Once, there was a little girl whose parents loved her very much. They loved her so much, in fact, that they worked very hard to protect her from all the things about her that were bad. Over and over they corrected those bad habits and punished her so that she would learn to only be the good version of herself.
By the time the girl reached twelve, her parents had made much progress with her. So much progress, in fact, that she was allowed to work outside of her home and, when going out of town, they felt very comfortable letting her stay home while they and her younger sisters went away for a weekend. Making sure to leave her with careful instructions and money to purchase food, away they went for a merry break, waving goodbye as they drove away.
Once alone, however, the girl began to remember stories she'd heard of things that could happen to children without their parents and her fear of the dark, previously quieted by the parents' warnings rushed back. All houses make noises and, as the sun sank lower in the sky, she became more and more aware of ones she'd never noticed before. Before evening could set in, she had formed a plan so that she could have some company for the night. Another family lived nearby with three little daughters who, although some years younger than her, were often quite friendly to the girl. She decided to invite the oldest of these girls to her home and, for the young neighbor's help with household chores, shared with her some of the money her parents had left her. The night passed quite pleasantly, with the two girls sharing food and watching movies.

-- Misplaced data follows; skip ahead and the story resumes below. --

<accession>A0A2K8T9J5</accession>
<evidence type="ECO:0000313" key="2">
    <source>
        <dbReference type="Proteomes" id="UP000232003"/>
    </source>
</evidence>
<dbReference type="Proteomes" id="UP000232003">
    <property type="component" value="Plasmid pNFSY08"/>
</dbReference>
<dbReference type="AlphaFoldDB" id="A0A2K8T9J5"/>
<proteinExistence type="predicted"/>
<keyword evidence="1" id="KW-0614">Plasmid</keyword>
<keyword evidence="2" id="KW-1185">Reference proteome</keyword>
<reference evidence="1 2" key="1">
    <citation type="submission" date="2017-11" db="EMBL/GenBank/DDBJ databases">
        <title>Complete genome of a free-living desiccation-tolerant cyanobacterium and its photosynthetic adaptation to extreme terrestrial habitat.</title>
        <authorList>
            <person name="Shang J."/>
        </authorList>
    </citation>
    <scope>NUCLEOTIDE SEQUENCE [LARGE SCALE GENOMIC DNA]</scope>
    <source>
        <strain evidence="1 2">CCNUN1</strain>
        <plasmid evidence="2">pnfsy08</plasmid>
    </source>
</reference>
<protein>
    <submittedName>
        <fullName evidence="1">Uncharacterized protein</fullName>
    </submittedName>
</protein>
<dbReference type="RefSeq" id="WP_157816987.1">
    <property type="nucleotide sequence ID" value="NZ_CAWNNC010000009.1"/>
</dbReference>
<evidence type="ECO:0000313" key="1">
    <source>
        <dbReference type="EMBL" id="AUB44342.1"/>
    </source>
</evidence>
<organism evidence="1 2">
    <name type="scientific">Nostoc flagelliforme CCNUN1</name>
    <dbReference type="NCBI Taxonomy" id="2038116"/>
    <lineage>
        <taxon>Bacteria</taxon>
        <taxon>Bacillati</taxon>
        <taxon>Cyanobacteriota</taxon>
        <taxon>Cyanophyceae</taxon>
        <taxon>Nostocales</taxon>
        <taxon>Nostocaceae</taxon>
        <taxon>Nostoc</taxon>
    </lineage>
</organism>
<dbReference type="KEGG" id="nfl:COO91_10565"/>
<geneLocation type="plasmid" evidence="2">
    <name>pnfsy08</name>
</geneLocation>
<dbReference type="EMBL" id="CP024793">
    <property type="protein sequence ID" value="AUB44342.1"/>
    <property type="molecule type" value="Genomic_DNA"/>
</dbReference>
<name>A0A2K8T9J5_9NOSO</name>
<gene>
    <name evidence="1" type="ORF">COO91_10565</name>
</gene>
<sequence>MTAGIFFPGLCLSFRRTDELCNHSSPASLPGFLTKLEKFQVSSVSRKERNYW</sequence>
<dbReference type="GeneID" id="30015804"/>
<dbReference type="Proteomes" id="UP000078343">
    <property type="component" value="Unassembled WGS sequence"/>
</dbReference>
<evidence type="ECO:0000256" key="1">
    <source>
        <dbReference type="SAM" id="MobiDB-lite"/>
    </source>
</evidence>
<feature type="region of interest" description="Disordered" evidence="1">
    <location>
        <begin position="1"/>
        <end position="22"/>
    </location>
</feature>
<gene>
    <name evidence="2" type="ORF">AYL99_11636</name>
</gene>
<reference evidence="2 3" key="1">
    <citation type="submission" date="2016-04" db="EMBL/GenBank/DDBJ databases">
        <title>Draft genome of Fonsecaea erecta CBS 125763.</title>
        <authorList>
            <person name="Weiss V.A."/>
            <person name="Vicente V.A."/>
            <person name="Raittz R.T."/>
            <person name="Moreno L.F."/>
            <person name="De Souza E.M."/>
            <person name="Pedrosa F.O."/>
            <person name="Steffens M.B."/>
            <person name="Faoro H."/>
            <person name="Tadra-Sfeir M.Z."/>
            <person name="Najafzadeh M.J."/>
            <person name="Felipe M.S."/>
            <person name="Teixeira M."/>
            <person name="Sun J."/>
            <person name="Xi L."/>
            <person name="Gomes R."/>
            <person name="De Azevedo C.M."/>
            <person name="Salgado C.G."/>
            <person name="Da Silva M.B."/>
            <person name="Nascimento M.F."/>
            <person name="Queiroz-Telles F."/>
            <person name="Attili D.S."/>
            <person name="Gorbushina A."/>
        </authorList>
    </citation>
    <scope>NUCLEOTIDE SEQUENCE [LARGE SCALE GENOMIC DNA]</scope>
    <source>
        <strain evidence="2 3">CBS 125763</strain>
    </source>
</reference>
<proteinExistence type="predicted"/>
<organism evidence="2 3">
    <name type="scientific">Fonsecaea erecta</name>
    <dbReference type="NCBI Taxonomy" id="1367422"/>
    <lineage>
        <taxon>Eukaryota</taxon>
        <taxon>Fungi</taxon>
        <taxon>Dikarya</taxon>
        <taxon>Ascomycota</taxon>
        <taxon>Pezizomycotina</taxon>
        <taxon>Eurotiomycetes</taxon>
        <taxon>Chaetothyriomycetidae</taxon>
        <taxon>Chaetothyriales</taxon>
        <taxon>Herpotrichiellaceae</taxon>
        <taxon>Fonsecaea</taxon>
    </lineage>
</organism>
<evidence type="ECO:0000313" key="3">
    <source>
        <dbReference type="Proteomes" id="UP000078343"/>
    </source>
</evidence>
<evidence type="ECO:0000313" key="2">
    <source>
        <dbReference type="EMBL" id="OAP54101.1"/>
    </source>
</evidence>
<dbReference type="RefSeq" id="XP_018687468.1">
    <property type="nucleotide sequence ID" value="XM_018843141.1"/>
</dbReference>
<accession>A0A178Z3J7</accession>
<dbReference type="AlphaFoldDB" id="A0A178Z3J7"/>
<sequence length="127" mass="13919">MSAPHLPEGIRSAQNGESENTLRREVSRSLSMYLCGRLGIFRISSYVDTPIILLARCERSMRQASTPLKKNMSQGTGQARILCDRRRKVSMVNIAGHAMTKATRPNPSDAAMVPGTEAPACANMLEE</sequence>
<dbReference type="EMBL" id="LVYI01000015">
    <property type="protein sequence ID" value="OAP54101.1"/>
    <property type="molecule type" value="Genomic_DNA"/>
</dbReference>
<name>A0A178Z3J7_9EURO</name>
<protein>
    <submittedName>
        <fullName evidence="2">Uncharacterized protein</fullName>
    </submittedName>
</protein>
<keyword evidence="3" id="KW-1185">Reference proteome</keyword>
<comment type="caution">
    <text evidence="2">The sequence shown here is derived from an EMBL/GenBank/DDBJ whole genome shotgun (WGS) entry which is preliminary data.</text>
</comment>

By the time her parents had returned home, the girl had forgotten her fears and was looking forward to seeing her family again. As they brought in their luggage and remarked on how clean the home was, her parents' smiles faded, hearing the tale of what she had done with the money they entrusted her with. They knew that all of the badness they had worked so hard to remove from her character was making a reappearance and, quietly, it was decided that the girl's mother would discuss this with the girl alone.
When the time was right, and the girl's sweet younger sisters safely away, her mother spoke to her, to discover exactly what she had done while they were away. "What did you do," she asked, "to the neighbor child? Why did you need to give her the money we trusted you with?" The girl, frightened of both her bad nature resurfacing and her mother's angry disappointment, averred that she had done nothing but simply wished not to be alone for the time they were gone, a statement that was clearly not true and that her mother swept aside immediately, determined to root out the evil in her child. Again and again, she sought the details of her daughter's wrongdoing but was finally forced to unwillingly abandon her questions as the willful child turned to tears and silence.
She remained, however, watchful for further signs of wrongdoing until, with patience and effort, it became less and less necessary. For, with time, the girl became able to take over what her parents had begun. They congratulated themselves, then, on their success and were able to breathe much more easily.